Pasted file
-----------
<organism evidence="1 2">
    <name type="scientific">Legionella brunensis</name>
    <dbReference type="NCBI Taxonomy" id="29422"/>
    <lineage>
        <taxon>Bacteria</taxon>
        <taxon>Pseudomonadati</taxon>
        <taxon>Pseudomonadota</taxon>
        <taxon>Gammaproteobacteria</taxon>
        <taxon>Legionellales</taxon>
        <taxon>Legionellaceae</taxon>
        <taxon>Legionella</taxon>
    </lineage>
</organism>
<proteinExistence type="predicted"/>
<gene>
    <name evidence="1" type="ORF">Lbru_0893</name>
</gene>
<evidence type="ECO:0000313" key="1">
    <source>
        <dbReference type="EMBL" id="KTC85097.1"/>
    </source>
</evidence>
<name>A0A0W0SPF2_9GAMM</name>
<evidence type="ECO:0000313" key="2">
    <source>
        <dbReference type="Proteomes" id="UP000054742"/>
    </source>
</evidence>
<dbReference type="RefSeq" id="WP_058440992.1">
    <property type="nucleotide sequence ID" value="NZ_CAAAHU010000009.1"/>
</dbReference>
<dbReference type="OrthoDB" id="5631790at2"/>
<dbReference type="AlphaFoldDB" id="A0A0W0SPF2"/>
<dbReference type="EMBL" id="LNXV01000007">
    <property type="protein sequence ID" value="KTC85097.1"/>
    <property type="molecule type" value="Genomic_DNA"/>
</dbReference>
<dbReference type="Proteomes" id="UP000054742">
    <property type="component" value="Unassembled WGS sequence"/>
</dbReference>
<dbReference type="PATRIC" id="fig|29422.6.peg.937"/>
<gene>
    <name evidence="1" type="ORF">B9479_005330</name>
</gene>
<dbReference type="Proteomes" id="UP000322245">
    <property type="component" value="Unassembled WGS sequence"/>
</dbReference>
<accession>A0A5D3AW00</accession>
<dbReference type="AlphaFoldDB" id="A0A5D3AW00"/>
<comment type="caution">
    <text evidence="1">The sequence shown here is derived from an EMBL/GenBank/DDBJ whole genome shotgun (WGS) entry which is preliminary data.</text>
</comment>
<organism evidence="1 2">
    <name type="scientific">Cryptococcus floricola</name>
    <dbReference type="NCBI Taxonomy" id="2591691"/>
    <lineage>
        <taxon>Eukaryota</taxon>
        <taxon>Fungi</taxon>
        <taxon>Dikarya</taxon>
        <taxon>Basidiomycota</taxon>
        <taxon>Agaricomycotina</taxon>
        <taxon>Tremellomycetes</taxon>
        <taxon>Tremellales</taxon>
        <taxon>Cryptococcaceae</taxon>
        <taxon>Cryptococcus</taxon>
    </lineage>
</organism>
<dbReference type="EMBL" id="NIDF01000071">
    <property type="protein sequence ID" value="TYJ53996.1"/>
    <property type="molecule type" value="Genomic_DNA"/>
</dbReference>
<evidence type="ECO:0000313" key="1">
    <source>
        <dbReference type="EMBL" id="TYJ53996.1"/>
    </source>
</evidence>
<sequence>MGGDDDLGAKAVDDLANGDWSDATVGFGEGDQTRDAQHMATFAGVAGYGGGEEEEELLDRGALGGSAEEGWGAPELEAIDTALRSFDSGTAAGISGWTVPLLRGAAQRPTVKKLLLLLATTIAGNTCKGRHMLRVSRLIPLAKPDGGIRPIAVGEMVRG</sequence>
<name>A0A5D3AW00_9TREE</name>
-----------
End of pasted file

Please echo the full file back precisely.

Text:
<organism evidence="1 2">
    <name type="scientific">Legionella brunensis</name>
    <dbReference type="NCBI Taxonomy" id="29422"/>
    <lineage>
        <taxon>Bacteria</taxon>
        <taxon>Pseudomonadati</taxon>
        <taxon>Pseudomonadota</taxon>
        <taxon>Gammaproteobacteria</taxon>
        <taxon>Legionellales</taxon>
        <taxon>Legionellaceae</taxon>
        <taxon>Legionella</taxon>
    </lineage>
</organism>
<proteinExistence type="predicted"/>
<gene>
    <name evidence="1" type="ORF">Lbru_0893</name>
</gene>
<evidence type="ECO:0000313" key="1">
    <source>
        <dbReference type="EMBL" id="KTC85097.1"/>
    </source>
</evidence>
<name>A0A0W0SPF2_9GAMM</name>
<evidence type="ECO:0000313" key="2">
    <source>
        <dbReference type="Proteomes" id="UP000054742"/>
    </source>
</evidence>
<dbReference type="RefSeq" id="WP_058440992.1">
    <property type="nucleotide sequence ID" value="NZ_CAAAHU010000009.1"/>
</dbReference>
<dbReference type="OrthoDB" id="5631790at2"/>
<dbReference type="AlphaFoldDB" id="A0A0W0SPF2"/>
<dbReference type="EMBL" id="LNXV01000007">
    <property type="protein sequence ID" value="KTC85097.1"/>
    <property type="molecule type" value="Genomic_DNA"/>
</dbReference>
<dbReference type="Proteomes" id="UP000054742">
    <property type="component" value="Unassembled WGS sequence"/>
</dbReference>
<dbReference type="PATRIC" id="fig|29422.6.peg.937"/>
<gene>
    <name evidence="1" type="ORF">B9479_005330</name>
</gene>
<dbReference type="Proteomes" id="UP000322245">
    <property type="component" value="Unassembled WGS sequence"/>
</dbReference>
<accession>A0A5D3AW00</accession>
<dbReference type="AlphaFoldDB" id="A0A5D3AW00"/>
<comment type="caution">
    <text evidence="1">The sequence shown here is derived from an EMBL/GenBank/DDBJ whole genome shotgun (WGS) entry which is preliminary data.</text>
</comment>
<organism evidence="1 2">
    <name type="scientific">Cryptococcus floricola</name>
    <dbReference type="NCBI Taxonomy" id="2591691"/>
    <lineage>
        <taxon>Eukaryota</taxon>
        <taxon>Fungi</taxon>
        <taxon>Dikarya</taxon>
        <taxon>Basidiomycota</taxon>
        <taxon>Agaricomycotina</taxon>
        <taxon>Tremellomycetes</taxon>
        <taxon>Tremellales</taxon>
        <taxon>Cryptococcaceae</taxon>
        <taxon>Cryptococcus</taxon>
    </lineage>
</organism>
<dbReference type="EMBL" id="NIDF01000071">
    <property type="protein sequence ID" value="TYJ53996.1"/>
    <property type="molecule type" value="Genomic_DNA"/>
</dbReference>
<evidence type="ECO:0000313" key="1">
    <source>
        <dbReference type="EMBL" id="TYJ53996.1"/>
    </source>
</evidence>
<sequence>MGGDDDLGAKAVDDLANGDWSDATVGFGEGDQTRDAQHMATFAGVAGYGGGEEEEELLDRGALGGSAEEGWGAPELEAIDTALRSFDSGTAAGISGWTVPLLRGAAQRPTVKKLLLLLATTIAGNTCKGRHMLRVSRLIPLAKPDGGIRPIAVGEMVRG</sequence>
<name>A0A5D3AW00_9TREE</name>